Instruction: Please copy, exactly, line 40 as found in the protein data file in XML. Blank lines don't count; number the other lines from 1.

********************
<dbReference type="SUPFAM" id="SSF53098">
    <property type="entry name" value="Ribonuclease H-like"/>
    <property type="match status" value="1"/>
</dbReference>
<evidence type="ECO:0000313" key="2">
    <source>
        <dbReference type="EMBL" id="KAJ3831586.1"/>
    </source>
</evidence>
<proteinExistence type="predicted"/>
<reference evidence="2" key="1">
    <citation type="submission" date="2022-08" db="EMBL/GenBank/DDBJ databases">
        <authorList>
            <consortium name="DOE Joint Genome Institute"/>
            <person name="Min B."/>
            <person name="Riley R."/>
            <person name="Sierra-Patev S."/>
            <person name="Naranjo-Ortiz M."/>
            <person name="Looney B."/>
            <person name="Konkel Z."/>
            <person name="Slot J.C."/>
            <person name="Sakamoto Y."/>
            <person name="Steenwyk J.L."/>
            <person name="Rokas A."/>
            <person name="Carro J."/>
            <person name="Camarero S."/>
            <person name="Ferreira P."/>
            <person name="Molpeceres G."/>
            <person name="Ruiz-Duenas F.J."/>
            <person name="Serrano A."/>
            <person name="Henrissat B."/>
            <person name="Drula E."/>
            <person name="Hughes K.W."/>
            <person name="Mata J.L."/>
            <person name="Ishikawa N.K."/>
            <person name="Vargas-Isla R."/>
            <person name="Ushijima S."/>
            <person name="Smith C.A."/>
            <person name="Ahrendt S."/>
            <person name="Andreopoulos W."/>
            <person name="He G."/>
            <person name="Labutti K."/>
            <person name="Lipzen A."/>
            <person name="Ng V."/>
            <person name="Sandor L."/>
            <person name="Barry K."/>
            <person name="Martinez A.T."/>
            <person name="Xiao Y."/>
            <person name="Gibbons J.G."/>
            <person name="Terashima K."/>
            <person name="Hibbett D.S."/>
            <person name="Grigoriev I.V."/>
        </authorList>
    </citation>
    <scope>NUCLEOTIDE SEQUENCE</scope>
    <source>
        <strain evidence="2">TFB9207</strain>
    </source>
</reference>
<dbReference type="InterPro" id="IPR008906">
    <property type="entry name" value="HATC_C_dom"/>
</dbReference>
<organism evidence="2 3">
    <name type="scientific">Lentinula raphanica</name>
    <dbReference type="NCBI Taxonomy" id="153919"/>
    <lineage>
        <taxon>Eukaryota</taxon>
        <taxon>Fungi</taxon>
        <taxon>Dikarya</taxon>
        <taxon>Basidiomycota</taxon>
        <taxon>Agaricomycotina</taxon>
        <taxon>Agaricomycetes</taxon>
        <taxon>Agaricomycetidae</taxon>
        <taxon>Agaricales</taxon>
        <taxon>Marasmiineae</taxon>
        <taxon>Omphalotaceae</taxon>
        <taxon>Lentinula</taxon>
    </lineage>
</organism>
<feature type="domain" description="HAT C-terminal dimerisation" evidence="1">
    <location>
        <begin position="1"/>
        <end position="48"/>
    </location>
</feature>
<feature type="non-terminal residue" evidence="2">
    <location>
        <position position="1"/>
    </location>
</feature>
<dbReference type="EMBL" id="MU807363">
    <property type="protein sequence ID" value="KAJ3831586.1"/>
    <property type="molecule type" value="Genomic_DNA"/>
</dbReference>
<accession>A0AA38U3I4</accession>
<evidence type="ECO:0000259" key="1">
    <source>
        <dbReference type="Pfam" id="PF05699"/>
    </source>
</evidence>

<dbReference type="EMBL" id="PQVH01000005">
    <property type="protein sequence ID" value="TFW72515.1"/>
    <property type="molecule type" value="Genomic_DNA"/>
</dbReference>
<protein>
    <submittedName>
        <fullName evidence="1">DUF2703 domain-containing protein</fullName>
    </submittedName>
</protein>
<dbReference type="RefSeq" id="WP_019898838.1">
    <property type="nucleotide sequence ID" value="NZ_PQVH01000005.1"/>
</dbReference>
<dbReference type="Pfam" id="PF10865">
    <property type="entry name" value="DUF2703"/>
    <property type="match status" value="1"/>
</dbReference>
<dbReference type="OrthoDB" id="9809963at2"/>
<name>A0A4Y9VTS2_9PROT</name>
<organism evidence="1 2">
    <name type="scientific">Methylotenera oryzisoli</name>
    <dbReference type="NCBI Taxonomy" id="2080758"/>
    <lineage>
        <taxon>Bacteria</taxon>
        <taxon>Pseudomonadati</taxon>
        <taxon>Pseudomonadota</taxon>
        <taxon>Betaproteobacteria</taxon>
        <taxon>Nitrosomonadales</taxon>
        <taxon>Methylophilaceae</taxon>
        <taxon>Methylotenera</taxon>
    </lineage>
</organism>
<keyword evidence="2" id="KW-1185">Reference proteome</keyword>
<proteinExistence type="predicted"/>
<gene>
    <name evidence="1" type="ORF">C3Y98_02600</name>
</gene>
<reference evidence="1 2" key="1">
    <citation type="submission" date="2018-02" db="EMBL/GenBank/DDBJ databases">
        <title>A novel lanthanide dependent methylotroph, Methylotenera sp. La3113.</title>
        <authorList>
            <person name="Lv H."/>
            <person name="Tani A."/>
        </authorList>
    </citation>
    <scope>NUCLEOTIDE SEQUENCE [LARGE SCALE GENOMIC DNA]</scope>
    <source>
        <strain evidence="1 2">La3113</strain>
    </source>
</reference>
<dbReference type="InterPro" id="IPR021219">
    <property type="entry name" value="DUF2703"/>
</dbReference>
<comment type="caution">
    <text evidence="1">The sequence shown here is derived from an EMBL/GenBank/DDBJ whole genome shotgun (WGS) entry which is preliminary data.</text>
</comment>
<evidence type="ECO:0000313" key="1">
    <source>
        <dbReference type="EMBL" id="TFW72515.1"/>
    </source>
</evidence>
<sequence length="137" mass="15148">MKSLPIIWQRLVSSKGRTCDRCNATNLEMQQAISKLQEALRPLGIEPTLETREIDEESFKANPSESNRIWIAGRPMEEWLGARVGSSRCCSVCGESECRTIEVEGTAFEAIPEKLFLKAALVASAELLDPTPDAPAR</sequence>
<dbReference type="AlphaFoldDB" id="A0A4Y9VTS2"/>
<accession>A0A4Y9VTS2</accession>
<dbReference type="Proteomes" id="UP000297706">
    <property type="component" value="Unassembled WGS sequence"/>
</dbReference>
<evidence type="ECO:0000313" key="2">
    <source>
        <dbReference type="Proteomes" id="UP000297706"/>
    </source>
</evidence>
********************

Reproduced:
            <person name="Andreopoulos W."/>